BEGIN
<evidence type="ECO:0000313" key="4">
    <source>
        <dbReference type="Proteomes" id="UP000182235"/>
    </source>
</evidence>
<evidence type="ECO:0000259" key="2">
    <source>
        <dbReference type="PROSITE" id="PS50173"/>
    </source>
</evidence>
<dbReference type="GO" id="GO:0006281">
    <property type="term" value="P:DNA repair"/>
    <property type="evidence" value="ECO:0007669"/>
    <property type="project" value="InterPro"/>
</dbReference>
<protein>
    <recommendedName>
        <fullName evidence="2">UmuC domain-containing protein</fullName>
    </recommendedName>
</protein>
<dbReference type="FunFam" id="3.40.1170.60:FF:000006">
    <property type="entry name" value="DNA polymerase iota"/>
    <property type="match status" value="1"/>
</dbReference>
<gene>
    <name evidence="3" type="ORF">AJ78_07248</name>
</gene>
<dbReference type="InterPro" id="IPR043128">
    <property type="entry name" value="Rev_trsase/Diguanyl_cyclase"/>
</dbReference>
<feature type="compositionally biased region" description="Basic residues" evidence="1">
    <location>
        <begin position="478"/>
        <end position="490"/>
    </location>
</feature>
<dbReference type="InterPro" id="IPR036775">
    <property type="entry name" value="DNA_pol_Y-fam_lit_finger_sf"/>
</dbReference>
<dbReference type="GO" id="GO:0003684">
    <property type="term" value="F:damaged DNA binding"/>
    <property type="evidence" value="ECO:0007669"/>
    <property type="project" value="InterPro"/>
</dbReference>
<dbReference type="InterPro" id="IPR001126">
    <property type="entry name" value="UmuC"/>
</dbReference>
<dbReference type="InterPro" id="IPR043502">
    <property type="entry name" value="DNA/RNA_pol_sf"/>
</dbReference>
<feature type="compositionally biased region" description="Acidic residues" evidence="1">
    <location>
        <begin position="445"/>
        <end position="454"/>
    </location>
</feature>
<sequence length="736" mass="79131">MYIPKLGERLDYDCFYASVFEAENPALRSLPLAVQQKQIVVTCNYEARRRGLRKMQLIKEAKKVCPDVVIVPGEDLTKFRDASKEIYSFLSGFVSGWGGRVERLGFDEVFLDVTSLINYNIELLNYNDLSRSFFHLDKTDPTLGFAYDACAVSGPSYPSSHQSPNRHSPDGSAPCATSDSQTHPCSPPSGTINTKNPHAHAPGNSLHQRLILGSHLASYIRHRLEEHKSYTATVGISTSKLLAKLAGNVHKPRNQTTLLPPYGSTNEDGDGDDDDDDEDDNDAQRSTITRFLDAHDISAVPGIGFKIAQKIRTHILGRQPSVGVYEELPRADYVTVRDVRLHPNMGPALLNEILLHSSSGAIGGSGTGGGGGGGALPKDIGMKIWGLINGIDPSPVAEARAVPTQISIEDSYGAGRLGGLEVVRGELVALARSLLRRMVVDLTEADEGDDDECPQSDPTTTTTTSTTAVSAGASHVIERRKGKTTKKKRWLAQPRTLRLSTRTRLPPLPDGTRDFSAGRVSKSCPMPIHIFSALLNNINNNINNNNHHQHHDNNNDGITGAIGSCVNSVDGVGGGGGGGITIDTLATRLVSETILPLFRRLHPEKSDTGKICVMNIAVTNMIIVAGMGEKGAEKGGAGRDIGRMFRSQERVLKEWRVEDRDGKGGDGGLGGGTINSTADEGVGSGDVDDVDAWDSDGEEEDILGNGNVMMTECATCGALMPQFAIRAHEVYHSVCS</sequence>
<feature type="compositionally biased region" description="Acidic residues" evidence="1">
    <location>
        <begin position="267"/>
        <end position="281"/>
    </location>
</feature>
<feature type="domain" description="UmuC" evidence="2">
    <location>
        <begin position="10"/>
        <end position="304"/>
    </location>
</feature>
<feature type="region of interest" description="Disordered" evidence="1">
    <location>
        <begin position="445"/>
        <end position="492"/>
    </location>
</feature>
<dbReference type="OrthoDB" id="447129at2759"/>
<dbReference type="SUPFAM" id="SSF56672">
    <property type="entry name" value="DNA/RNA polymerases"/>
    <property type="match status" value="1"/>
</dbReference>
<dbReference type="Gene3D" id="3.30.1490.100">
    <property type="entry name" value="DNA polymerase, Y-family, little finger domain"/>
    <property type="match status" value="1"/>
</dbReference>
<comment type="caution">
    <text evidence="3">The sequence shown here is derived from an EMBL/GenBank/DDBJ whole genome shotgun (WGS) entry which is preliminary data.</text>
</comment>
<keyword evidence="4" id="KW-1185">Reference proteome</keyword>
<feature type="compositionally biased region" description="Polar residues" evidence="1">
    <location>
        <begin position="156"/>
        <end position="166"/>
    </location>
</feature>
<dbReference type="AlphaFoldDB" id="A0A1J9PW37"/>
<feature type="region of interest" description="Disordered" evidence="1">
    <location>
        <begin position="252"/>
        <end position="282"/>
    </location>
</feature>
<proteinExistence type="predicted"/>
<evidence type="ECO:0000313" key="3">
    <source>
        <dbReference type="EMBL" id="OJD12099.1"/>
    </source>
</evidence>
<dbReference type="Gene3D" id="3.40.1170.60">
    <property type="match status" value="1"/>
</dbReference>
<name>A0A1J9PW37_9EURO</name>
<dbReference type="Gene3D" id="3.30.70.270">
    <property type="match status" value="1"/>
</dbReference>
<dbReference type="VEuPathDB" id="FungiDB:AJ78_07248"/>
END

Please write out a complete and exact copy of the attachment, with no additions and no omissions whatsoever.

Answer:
<evidence type="ECO:0000313" key="4">
    <source>
        <dbReference type="Proteomes" id="UP000182235"/>
    </source>
</evidence>
<evidence type="ECO:0000259" key="2">
    <source>
        <dbReference type="PROSITE" id="PS50173"/>
    </source>
</evidence>
<dbReference type="GO" id="GO:0006281">
    <property type="term" value="P:DNA repair"/>
    <property type="evidence" value="ECO:0007669"/>
    <property type="project" value="InterPro"/>
</dbReference>
<protein>
    <recommendedName>
        <fullName evidence="2">UmuC domain-containing protein</fullName>
    </recommendedName>
</protein>
<dbReference type="FunFam" id="3.40.1170.60:FF:000006">
    <property type="entry name" value="DNA polymerase iota"/>
    <property type="match status" value="1"/>
</dbReference>
<gene>
    <name evidence="3" type="ORF">AJ78_07248</name>
</gene>
<dbReference type="InterPro" id="IPR043128">
    <property type="entry name" value="Rev_trsase/Diguanyl_cyclase"/>
</dbReference>
<feature type="compositionally biased region" description="Basic residues" evidence="1">
    <location>
        <begin position="478"/>
        <end position="490"/>
    </location>
</feature>
<dbReference type="InterPro" id="IPR036775">
    <property type="entry name" value="DNA_pol_Y-fam_lit_finger_sf"/>
</dbReference>
<dbReference type="GO" id="GO:0003684">
    <property type="term" value="F:damaged DNA binding"/>
    <property type="evidence" value="ECO:0007669"/>
    <property type="project" value="InterPro"/>
</dbReference>
<dbReference type="InterPro" id="IPR001126">
    <property type="entry name" value="UmuC"/>
</dbReference>
<dbReference type="InterPro" id="IPR043502">
    <property type="entry name" value="DNA/RNA_pol_sf"/>
</dbReference>
<feature type="compositionally biased region" description="Acidic residues" evidence="1">
    <location>
        <begin position="445"/>
        <end position="454"/>
    </location>
</feature>
<sequence length="736" mass="79131">MYIPKLGERLDYDCFYASVFEAENPALRSLPLAVQQKQIVVTCNYEARRRGLRKMQLIKEAKKVCPDVVIVPGEDLTKFRDASKEIYSFLSGFVSGWGGRVERLGFDEVFLDVTSLINYNIELLNYNDLSRSFFHLDKTDPTLGFAYDACAVSGPSYPSSHQSPNRHSPDGSAPCATSDSQTHPCSPPSGTINTKNPHAHAPGNSLHQRLILGSHLASYIRHRLEEHKSYTATVGISTSKLLAKLAGNVHKPRNQTTLLPPYGSTNEDGDGDDDDDDEDDNDAQRSTITRFLDAHDISAVPGIGFKIAQKIRTHILGRQPSVGVYEELPRADYVTVRDVRLHPNMGPALLNEILLHSSSGAIGGSGTGGGGGGGALPKDIGMKIWGLINGIDPSPVAEARAVPTQISIEDSYGAGRLGGLEVVRGELVALARSLLRRMVVDLTEADEGDDDECPQSDPTTTTTTSTTAVSAGASHVIERRKGKTTKKKRWLAQPRTLRLSTRTRLPPLPDGTRDFSAGRVSKSCPMPIHIFSALLNNINNNINNNNHHQHHDNNNDGITGAIGSCVNSVDGVGGGGGGGITIDTLATRLVSETILPLFRRLHPEKSDTGKICVMNIAVTNMIIVAGMGEKGAEKGGAGRDIGRMFRSQERVLKEWRVEDRDGKGGDGGLGGGTINSTADEGVGSGDVDDVDAWDSDGEEEDILGNGNVMMTECATCGALMPQFAIRAHEVYHSVCS</sequence>
<feature type="compositionally biased region" description="Acidic residues" evidence="1">
    <location>
        <begin position="267"/>
        <end position="281"/>
    </location>
</feature>
<feature type="domain" description="UmuC" evidence="2">
    <location>
        <begin position="10"/>
        <end position="304"/>
    </location>
</feature>
<feature type="region of interest" description="Disordered" evidence="1">
    <location>
        <begin position="445"/>
        <end position="492"/>
    </location>
</feature>
<dbReference type="OrthoDB" id="447129at2759"/>
<dbReference type="SUPFAM" id="SSF56672">
    <property type="entry name" value="DNA/RNA polymerases"/>
    <property type="match status" value="1"/>
</dbReference>
<dbReference type="Gene3D" id="3.30.1490.100">
    <property type="entry name" value="DNA polymerase, Y-family, little finger domain"/>
    <property type="match status" value="1"/>
</dbReference>
<comment type="caution">
    <text evidence="3">The sequence shown here is derived from an EMBL/GenBank/DDBJ whole genome shotgun (WGS) entry which is preliminary data.</text>
</comment>
<keyword evidence="4" id="KW-1185">Reference proteome</keyword>
<feature type="compositionally biased region" description="Polar residues" evidence="1">
    <location>
        <begin position="156"/>
        <end position="166"/>
    </location>
</feature>
<dbReference type="AlphaFoldDB" id="A0A1J9PW37"/>
<feature type="region of interest" description="Disordered" evidence="1">
    <location>
        <begin position="252"/>
        <end position="282"/>
    </location>
</feature>
<proteinExistence type="predicted"/>
<evidence type="ECO:0000313" key="3">
    <source>
        <dbReference type="EMBL" id="OJD12099.1"/>
    </source>
</evidence>
<dbReference type="Gene3D" id="3.40.1170.60">
    <property type="match status" value="1"/>
</dbReference>
<name>A0A1J9PW37_9EURO</name>
<dbReference type="Gene3D" id="3.30.70.270">
    <property type="match status" value="1"/>
</dbReference>
<dbReference type="VEuPathDB" id="FungiDB:AJ78_07248"/>